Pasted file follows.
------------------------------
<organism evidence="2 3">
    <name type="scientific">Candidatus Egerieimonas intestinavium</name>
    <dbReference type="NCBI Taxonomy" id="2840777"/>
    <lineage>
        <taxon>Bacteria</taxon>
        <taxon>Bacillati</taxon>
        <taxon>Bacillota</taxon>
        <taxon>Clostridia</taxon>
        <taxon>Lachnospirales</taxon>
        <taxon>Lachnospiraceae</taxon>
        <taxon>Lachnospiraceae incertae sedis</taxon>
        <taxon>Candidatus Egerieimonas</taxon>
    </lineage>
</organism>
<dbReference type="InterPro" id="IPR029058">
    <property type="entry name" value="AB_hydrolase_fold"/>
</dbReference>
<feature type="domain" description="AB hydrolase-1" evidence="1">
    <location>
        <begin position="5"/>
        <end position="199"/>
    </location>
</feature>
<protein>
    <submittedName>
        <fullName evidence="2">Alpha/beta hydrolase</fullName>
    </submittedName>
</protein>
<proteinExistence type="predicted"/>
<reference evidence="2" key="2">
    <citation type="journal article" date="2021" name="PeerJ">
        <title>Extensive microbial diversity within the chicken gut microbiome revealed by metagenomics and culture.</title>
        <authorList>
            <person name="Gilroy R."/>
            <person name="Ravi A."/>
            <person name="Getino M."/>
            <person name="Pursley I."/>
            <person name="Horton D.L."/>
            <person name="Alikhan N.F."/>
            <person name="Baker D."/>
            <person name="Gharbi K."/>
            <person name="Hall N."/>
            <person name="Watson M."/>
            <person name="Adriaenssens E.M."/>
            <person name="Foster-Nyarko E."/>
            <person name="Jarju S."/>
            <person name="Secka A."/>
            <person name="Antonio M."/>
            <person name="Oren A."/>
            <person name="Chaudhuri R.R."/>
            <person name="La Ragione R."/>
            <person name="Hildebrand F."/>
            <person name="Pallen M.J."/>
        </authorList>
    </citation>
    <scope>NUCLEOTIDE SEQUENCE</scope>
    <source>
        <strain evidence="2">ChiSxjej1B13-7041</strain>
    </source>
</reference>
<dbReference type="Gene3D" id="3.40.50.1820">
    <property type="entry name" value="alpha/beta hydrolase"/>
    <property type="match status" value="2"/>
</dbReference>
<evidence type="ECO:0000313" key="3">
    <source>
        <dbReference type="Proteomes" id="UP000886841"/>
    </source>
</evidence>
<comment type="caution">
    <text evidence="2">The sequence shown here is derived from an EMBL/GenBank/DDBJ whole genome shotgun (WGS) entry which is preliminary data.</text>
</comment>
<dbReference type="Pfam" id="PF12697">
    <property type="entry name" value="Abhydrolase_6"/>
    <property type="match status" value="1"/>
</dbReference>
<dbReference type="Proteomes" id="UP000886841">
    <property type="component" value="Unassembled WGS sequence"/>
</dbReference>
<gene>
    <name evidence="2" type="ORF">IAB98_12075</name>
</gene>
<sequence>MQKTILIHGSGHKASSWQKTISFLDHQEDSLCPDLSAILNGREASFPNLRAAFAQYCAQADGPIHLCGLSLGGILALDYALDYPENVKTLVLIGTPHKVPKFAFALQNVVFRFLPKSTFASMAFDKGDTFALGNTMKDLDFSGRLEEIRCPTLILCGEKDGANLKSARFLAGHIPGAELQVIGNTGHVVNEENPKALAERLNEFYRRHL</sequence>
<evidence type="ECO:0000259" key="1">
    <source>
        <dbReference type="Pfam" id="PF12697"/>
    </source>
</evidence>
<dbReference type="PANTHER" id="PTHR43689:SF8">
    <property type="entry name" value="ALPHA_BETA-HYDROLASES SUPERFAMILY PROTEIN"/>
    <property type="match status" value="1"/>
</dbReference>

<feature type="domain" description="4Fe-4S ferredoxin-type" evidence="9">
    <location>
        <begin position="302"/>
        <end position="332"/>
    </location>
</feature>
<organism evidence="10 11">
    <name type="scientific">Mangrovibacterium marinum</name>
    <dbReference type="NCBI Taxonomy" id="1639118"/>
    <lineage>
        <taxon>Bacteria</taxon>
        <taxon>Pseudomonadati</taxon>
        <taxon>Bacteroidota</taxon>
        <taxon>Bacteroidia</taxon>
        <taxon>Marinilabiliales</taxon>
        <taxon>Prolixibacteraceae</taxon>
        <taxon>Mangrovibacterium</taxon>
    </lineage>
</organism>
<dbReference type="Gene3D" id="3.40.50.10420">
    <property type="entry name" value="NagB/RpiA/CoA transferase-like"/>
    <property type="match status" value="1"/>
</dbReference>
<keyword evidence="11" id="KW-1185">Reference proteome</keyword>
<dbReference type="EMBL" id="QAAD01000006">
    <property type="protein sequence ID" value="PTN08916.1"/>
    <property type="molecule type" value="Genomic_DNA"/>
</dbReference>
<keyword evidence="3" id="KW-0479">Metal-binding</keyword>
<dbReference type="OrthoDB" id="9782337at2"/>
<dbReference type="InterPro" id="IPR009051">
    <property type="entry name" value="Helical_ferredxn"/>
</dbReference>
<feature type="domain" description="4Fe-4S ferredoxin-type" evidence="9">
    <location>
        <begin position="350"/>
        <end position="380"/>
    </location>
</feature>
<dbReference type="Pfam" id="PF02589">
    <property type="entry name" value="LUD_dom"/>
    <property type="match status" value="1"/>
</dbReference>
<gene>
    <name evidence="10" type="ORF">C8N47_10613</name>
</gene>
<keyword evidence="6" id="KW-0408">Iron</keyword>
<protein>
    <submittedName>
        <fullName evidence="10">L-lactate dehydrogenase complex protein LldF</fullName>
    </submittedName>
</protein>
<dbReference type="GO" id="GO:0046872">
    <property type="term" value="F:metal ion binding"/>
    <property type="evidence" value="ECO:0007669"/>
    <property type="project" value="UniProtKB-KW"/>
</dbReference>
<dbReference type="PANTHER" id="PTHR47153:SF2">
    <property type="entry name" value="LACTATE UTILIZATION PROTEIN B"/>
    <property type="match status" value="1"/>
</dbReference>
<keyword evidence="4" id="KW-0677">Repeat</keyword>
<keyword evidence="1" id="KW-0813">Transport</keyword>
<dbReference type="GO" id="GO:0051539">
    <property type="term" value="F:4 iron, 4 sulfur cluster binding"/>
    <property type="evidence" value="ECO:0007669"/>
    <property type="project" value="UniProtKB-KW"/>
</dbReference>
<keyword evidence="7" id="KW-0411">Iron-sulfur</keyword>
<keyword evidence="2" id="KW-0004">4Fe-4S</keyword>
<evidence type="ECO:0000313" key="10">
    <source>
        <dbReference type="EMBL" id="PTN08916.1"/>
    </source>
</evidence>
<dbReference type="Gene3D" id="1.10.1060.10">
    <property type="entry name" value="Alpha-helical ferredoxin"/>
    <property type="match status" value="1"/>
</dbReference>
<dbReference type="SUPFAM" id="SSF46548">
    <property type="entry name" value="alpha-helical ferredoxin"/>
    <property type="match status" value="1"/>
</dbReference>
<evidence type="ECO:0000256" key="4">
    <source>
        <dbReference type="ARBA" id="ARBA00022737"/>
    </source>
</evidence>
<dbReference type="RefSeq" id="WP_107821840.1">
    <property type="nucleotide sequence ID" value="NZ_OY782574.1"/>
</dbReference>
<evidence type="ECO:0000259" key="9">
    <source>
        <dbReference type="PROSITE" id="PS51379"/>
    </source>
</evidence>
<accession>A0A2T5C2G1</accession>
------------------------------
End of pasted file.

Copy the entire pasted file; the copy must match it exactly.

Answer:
<organism evidence="2 3">
    <name type="scientific">Candidatus Egerieimonas intestinavium</name>
    <dbReference type="NCBI Taxonomy" id="2840777"/>
    <lineage>
        <taxon>Bacteria</taxon>
        <taxon>Bacillati</taxon>
        <taxon>Bacillota</taxon>
        <taxon>Clostridia</taxon>
        <taxon>Lachnospirales</taxon>
        <taxon>Lachnospiraceae</taxon>
        <taxon>Lachnospiraceae incertae sedis</taxon>
        <taxon>Candidatus Egerieimonas</taxon>
    </lineage>
</organism>
<dbReference type="InterPro" id="IPR029058">
    <property type="entry name" value="AB_hydrolase_fold"/>
</dbReference>
<feature type="domain" description="AB hydrolase-1" evidence="1">
    <location>
        <begin position="5"/>
        <end position="199"/>
    </location>
</feature>
<protein>
    <submittedName>
        <fullName evidence="2">Alpha/beta hydrolase</fullName>
    </submittedName>
</protein>
<proteinExistence type="predicted"/>
<reference evidence="2" key="2">
    <citation type="journal article" date="2021" name="PeerJ">
        <title>Extensive microbial diversity within the chicken gut microbiome revealed by metagenomics and culture.</title>
        <authorList>
            <person name="Gilroy R."/>
            <person name="Ravi A."/>
            <person name="Getino M."/>
            <person name="Pursley I."/>
            <person name="Horton D.L."/>
            <person name="Alikhan N.F."/>
            <person name="Baker D."/>
            <person name="Gharbi K."/>
            <person name="Hall N."/>
            <person name="Watson M."/>
            <person name="Adriaenssens E.M."/>
            <person name="Foster-Nyarko E."/>
            <person name="Jarju S."/>
            <person name="Secka A."/>
            <person name="Antonio M."/>
            <person name="Oren A."/>
            <person name="Chaudhuri R.R."/>
            <person name="La Ragione R."/>
            <person name="Hildebrand F."/>
            <person name="Pallen M.J."/>
        </authorList>
    </citation>
    <scope>NUCLEOTIDE SEQUENCE</scope>
    <source>
        <strain evidence="2">ChiSxjej1B13-7041</strain>
    </source>
</reference>
<dbReference type="Gene3D" id="3.40.50.1820">
    <property type="entry name" value="alpha/beta hydrolase"/>
    <property type="match status" value="2"/>
</dbReference>
<evidence type="ECO:0000313" key="3">
    <source>
        <dbReference type="Proteomes" id="UP000886841"/>
    </source>
</evidence>
<comment type="caution">
    <text evidence="2">The sequence shown here is derived from an EMBL/GenBank/DDBJ whole genome shotgun (WGS) entry which is preliminary data.</text>
</comment>
<dbReference type="Pfam" id="PF12697">
    <property type="entry name" value="Abhydrolase_6"/>
    <property type="match status" value="1"/>
</dbReference>
<dbReference type="Proteomes" id="UP000886841">
    <property type="component" value="Unassembled WGS sequence"/>
</dbReference>
<gene>
    <name evidence="2" type="ORF">IAB98_12075</name>
</gene>
<sequence>MQKTILIHGSGHKASSWQKTISFLDHQEDSLCPDLSAILNGREASFPNLRAAFAQYCAQADGPIHLCGLSLGGILALDYALDYPENVKTLVLIGTPHKVPKFAFALQNVVFRFLPKSTFASMAFDKGDTFALGNTMKDLDFSGRLEEIRCPTLILCGEKDGANLKSARFLAGHIPGAELQVIGNTGHVVNEENPKALAERLNEFYRRHL</sequence>
<evidence type="ECO:0000259" key="1">
    <source>
        <dbReference type="Pfam" id="PF12697"/>
    </source>
</evidence>
<dbReference type="PANTHER" id="PTHR43689:SF8">
    <property type="entry name" value="ALPHA_BETA-HYDROLASES SUPERFAMILY PROTEIN"/>
    <property type="match status" value="1"/>
</dbReference>

<feature type="domain" description="4Fe-4S ferredoxin-type" evidence="9">
    <location>
        <begin position="302"/>
        <end position="332"/>
    </location>
</feature>
<organism evidence="10 11">
    <name type="scientific">Mangrovibacterium marinum</name>
    <dbReference type="NCBI Taxonomy" id="1639118"/>
    <lineage>
        <taxon>Bacteria</taxon>
        <taxon>Pseudomonadati</taxon>
        <taxon>Bacteroidota</taxon>
        <taxon>Bacteroidia</taxon>
        <taxon>Marinilabiliales</taxon>
        <taxon>Prolixibacteraceae</taxon>
        <taxon>Mangrovibacterium</taxon>
    </lineage>
</organism>
<dbReference type="Gene3D" id="3.40.50.10420">
    <property type="entry name" value="NagB/RpiA/CoA transferase-like"/>
    <property type="match status" value="1"/>
</dbReference>
<keyword evidence="11" id="KW-1185">Reference proteome</keyword>
<dbReference type="EMBL" id="QAAD01000006">
    <property type="protein sequence ID" value="PTN08916.1"/>
    <property type="molecule type" value="Genomic_DNA"/>
</dbReference>
<keyword evidence="3" id="KW-0479">Metal-binding</keyword>
<dbReference type="OrthoDB" id="9782337at2"/>
<dbReference type="InterPro" id="IPR009051">
    <property type="entry name" value="Helical_ferredxn"/>
</dbReference>
<feature type="domain" description="4Fe-4S ferredoxin-type" evidence="9">
    <location>
        <begin position="350"/>
        <end position="380"/>
    </location>
</feature>
<dbReference type="Pfam" id="PF02589">
    <property type="entry name" value="LUD_dom"/>
    <property type="match status" value="1"/>
</dbReference>
<gene>
    <name evidence="10" type="ORF">C8N47_10613</name>
</gene>
<keyword evidence="6" id="KW-0408">Iron</keyword>
<protein>
    <submittedName>
        <fullName evidence="10">L-lactate dehydrogenase complex protein LldF</fullName>
    </submittedName>
</protein>
<dbReference type="GO" id="GO:0046872">
    <property type="term" value="F:metal ion binding"/>
    <property type="evidence" value="ECO:0007669"/>
    <property type="project" value="UniProtKB-KW"/>
</dbReference>
<dbReference type="PANTHER" id="PTHR47153:SF2">
    <property type="entry name" value="LACTATE UTILIZATION PROTEIN B"/>
    <property type="match status" value="1"/>
</dbReference>
<keyword evidence="4" id="KW-0677">Repeat</keyword>
<keyword evidence="1" id="KW-0813">Transport</keyword>
<dbReference type="GO" id="GO:0051539">
    <property type="term" value="F:4 iron, 4 sulfur cluster binding"/>
    <property type="evidence" value="ECO:0007669"/>
    <property type="project" value="UniProtKB-KW"/>
</dbReference>
<keyword evidence="7" id="KW-0411">Iron-sulfur</keyword>
<keyword evidence="2" id="KW-0004">4Fe-4S</keyword>
<evidence type="ECO:0000313" key="10">
    <source>
        <dbReference type="EMBL" id="PTN08916.1"/>
    </source>
</evidence>
<dbReference type="Gene3D" id="1.10.1060.10">
    <property type="entry name" value="Alpha-helical ferredoxin"/>
    <property type="match status" value="1"/>
</dbReference>
<dbReference type="SUPFAM" id="SSF46548">
    <property type="entry name" value="alpha-helical ferredoxin"/>
    <property type="match status" value="1"/>
</dbReference>
<evidence type="ECO:0000256" key="4">
    <source>
        <dbReference type="ARBA" id="ARBA00022737"/>
    </source>
</evidence>
<dbReference type="RefSeq" id="WP_107821840.1">
    <property type="nucleotide sequence ID" value="NZ_OY782574.1"/>
</dbReference>
<evidence type="ECO:0000259" key="9">
    <source>
        <dbReference type="PROSITE" id="PS51379"/>
    </source>
</evidence>
<accession>A0A2T5C2G1</accession>